The company was founded in 2016 to develop a specialized low-power, short range wireless transceiver aimed at the Internet of Things. The company was co-founded by Frederic Nabki, a professor of Electrical Engineering at the École de technologie supérieure (ÉTS) and who serves the company as CTO.
Mubarak will now manage all aspects of the business with a view to releasing its wireless technology to customers in 2019. He has more than 30 years of management experience spanning semiconductor design, software development, operations, sales, marketing, applications, and EDA.
During his career Mubarak was 18 years at Actel Corp., an FPGA vendor that was acquired by Microsemi Corp. where he rose to the position of senior vice president of marketing and engineering. Prior to his time at Actel, Mubarak held various management and engineering roles at AMD and Samsung Semiconductor. It is notable that John East, retired CEO of Actel, serves on the board of Spark Microsystems.
“The ultra-low power Spark radio will usher in the next generation of easy to deploy and maintain IoT sensor networks, enabling a new class of battery-less and extra-long battery life applications, while providing order of magnitude improvements in latency and data rate,” said Mubarak in a statement issued by Spark Microsystems.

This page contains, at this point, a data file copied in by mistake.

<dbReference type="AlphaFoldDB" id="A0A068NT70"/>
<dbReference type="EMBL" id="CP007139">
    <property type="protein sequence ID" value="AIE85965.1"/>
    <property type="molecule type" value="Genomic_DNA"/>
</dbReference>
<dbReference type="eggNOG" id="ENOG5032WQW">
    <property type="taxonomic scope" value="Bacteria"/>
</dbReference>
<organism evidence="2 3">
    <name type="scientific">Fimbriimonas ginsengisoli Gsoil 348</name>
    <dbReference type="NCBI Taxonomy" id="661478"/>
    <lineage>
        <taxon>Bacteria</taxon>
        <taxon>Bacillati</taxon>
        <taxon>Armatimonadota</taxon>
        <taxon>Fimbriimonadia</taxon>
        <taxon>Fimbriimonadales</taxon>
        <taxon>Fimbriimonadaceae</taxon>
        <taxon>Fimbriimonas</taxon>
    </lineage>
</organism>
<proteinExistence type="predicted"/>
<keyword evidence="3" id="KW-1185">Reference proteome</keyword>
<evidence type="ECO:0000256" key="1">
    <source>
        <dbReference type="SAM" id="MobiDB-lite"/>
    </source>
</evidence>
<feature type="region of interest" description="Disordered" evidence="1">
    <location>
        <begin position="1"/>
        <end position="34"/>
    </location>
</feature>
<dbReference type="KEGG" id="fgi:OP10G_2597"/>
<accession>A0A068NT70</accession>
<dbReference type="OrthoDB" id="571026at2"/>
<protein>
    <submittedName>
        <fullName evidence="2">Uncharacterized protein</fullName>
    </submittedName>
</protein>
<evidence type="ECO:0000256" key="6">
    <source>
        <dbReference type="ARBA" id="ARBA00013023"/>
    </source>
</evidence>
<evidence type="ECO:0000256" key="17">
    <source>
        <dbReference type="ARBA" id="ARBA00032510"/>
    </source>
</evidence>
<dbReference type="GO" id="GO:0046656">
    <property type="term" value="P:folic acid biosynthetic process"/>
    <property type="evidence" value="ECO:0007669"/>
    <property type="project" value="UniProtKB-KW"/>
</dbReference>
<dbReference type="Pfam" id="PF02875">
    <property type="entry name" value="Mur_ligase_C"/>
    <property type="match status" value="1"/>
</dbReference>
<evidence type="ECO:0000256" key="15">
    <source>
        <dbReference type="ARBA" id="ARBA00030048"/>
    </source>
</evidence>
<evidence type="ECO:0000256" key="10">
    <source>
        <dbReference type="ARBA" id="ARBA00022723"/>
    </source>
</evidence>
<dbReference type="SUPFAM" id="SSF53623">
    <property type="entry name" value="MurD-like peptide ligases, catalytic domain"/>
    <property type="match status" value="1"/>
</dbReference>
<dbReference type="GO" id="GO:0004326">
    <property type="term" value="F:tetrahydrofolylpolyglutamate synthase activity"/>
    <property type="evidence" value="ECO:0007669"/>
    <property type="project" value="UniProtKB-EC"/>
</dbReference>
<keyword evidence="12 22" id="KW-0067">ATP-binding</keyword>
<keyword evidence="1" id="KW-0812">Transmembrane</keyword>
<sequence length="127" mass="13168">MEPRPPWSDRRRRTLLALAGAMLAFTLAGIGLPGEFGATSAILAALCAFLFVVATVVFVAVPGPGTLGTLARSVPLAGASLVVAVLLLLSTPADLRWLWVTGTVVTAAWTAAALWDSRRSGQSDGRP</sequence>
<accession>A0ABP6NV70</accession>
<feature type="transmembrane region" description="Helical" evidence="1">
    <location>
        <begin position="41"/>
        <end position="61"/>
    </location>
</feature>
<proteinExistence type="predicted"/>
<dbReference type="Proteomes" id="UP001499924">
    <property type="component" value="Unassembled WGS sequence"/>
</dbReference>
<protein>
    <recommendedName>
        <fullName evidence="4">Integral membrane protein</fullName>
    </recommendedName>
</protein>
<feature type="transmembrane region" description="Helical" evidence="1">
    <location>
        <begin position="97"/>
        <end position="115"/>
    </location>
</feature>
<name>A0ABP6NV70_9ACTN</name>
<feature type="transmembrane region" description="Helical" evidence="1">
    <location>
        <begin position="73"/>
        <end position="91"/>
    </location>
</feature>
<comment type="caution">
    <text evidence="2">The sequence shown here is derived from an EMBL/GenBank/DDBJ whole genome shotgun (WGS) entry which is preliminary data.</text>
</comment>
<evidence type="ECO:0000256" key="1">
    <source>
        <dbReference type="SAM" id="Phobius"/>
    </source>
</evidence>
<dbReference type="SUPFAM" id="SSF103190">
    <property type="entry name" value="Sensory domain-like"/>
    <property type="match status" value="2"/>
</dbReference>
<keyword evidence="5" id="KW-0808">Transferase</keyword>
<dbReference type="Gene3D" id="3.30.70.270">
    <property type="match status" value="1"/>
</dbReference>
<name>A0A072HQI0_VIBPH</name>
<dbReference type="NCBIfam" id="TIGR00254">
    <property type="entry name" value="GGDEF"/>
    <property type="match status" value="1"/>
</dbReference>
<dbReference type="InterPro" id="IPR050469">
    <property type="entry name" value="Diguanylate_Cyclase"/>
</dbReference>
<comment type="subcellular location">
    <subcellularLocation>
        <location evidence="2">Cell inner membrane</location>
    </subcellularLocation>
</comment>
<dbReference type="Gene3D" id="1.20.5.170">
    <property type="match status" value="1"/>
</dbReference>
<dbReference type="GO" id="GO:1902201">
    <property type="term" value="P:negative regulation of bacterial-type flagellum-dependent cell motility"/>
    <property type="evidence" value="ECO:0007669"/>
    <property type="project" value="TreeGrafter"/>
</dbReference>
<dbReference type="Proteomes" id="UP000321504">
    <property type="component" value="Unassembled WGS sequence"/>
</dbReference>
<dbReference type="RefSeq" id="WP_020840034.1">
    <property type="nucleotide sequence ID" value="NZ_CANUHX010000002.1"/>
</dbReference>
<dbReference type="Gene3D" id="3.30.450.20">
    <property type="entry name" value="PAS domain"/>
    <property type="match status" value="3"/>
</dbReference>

Next: MEMS used in the radio
Spark’s innovation is to operate its radio circuits in pulses of about 50 microseconds. The radio is designed as a short-range replacement for Bluetooth and similar radios in the 3 to 6GHz part of the electromagnetic spectrum. It has a range of up to about 50 meters, but can achieve 35 times better energy efficiency than BLE and transmits data with a latency that is 60 times shorter than BLE while supporting a faster data rate of 10Mbits per second, the company claims. The extreme efficiency extends battery life but also enables wireless devices such as sensors to be operated from harvested energy and without a battery. The pulsing operation also offers better security as short-intercal signals are harder to intercept.
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